federal budget

Obama and Infrastructure

The President is continuing his push for the federal government to go deeper into debt in order to fund infrastructure projects. While nobody disputes that the country has infrastructure needs, the precarious nature of federal and state finances indicate that policymakers need to starting thinking outside the box. Specifically, policymakers should be looking to make it easier for the private sector to fund and operate infrastructure projects.

A Thousand Cuts

That’s the title of a recent paper from the liberal Center for American Progress, which attempts to demonstrate “what reducing the federal budget deficit through large spending cuts could really look like.”

The authors, Michael Ettlinger and Michael Linden, issue a challenge that I whole-heartedly embrace:

GOP’s Pledge to America

The House Republicans’ release of its “Pledge to America” has been met with criticism from across the ideological spectrum. While excoriation from the left was inevitable, those who were hoping that the GOP would set out a detailed agenda for limiting government were also not satisfied.

Senate Rejects Capping Fannie/Freddie Losses

Yesterday the Senate rejected an amendment by Senators McCain, Shelby and Gregg that would have capped the taxpayer losses on Fannie and Freddie at $200 billion each.  The amendment would have also brought Fannie and Freddie onto the Federal budget, forcing the government to admit what most of us already suspect: we’re on the hook for their bad behavior.  All Republicans, with the additions of Democrats Feingold and Bayh, voted for the failed amendment.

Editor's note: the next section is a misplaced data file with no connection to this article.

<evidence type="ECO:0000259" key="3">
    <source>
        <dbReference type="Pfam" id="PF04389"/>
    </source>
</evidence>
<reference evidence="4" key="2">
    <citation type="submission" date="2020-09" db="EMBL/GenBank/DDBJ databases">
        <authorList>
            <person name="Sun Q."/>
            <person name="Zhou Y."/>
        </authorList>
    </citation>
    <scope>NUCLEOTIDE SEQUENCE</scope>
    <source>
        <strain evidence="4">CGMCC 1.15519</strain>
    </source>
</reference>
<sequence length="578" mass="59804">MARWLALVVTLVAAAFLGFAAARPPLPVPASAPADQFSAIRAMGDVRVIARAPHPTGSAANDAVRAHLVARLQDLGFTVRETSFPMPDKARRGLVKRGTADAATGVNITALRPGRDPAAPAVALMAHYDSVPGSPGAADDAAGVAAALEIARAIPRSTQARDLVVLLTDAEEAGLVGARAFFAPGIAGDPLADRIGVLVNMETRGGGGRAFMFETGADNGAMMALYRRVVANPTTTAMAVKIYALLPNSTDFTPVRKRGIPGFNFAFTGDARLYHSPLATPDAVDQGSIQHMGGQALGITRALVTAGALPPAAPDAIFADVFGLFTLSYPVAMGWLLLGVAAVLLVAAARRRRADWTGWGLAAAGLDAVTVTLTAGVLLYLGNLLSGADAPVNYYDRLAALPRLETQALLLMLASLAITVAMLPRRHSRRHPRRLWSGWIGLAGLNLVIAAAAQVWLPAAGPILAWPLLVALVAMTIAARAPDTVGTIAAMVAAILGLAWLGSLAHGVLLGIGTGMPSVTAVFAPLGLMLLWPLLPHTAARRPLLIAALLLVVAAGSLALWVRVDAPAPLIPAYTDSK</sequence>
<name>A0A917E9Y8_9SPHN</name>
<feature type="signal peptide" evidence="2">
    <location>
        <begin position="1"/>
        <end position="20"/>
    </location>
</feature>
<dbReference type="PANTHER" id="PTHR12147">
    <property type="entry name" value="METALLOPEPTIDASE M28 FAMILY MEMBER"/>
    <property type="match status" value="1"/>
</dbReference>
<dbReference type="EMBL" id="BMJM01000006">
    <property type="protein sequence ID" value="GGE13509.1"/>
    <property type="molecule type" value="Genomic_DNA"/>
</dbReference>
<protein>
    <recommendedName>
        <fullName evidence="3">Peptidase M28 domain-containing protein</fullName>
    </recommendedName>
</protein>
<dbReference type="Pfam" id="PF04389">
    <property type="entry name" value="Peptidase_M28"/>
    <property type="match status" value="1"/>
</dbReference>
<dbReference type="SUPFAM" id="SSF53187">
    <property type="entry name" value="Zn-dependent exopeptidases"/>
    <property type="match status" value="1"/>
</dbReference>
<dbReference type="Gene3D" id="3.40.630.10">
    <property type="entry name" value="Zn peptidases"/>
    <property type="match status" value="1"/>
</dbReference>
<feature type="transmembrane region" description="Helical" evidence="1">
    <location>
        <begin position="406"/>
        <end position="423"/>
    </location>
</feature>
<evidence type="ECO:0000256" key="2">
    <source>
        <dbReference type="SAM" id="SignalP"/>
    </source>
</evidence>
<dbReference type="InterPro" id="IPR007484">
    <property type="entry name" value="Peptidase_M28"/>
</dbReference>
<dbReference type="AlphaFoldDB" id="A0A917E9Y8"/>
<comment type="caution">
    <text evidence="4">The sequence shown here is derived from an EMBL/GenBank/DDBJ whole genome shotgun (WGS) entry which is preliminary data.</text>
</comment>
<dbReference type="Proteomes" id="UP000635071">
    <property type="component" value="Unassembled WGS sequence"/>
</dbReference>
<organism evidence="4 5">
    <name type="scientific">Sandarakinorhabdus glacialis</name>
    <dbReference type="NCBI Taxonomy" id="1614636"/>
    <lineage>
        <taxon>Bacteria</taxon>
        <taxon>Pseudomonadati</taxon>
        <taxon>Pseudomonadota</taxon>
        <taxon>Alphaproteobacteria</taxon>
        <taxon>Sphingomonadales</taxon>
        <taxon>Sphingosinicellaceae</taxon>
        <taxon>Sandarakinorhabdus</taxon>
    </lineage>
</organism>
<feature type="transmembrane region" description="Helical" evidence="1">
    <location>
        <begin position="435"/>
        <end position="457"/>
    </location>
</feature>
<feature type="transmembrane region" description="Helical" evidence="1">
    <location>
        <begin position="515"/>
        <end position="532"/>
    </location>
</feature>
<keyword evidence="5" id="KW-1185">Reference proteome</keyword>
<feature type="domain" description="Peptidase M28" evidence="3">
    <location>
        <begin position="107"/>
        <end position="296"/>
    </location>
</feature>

Congress to Skip the Budget Process—-a Transparency Problem at the Very Least

You are required by law to file your taxes by the end of the day tomorrow, and you get penalized if you don’t. Meanwhile, Congress will not meet its April 15 requirement to pass a budget resolution. The budget resolution is the plan for FY 2011 revenue and spending that dictates the amounts in forthcoming annual spending bills.

It’s an understatement to say that skipping the annual budgeting process is a transparency problem. It’s a management problem, a spending problem, a leadership problem, a responsibility problem …

My Big Fat Greek Budget

Since we’re already depressed by the enactment of Obamacare, we may as well wallow in misery by looking at some long-term budget numbers. The chart below, which is based on the Congressional Budget Office’s long-run estimates, shows that federal government spending will climb to 45 percent of GDP if we believe CBO’s more optimistic “baseline” estimate. If we prefer the less optimistic “alternative” estimate, the burden of federal government spending will climb to 67 percent of economic output.

Fannie, Freddie, Peter, and Barney

Last week, after Rep. Barney Frank (D-MA) said that holders of Fannie Mae and Freddie Mac’s debt shouldn’t be expected to be treated the same as holders of U.S. government debt, the U.S. Treasury took the “unusual” step of reiterating its commitment to back Fannie and Freddie’s debt.

If ever there was case against allowing a few hundred men and women to micromanage the economy, this is it.

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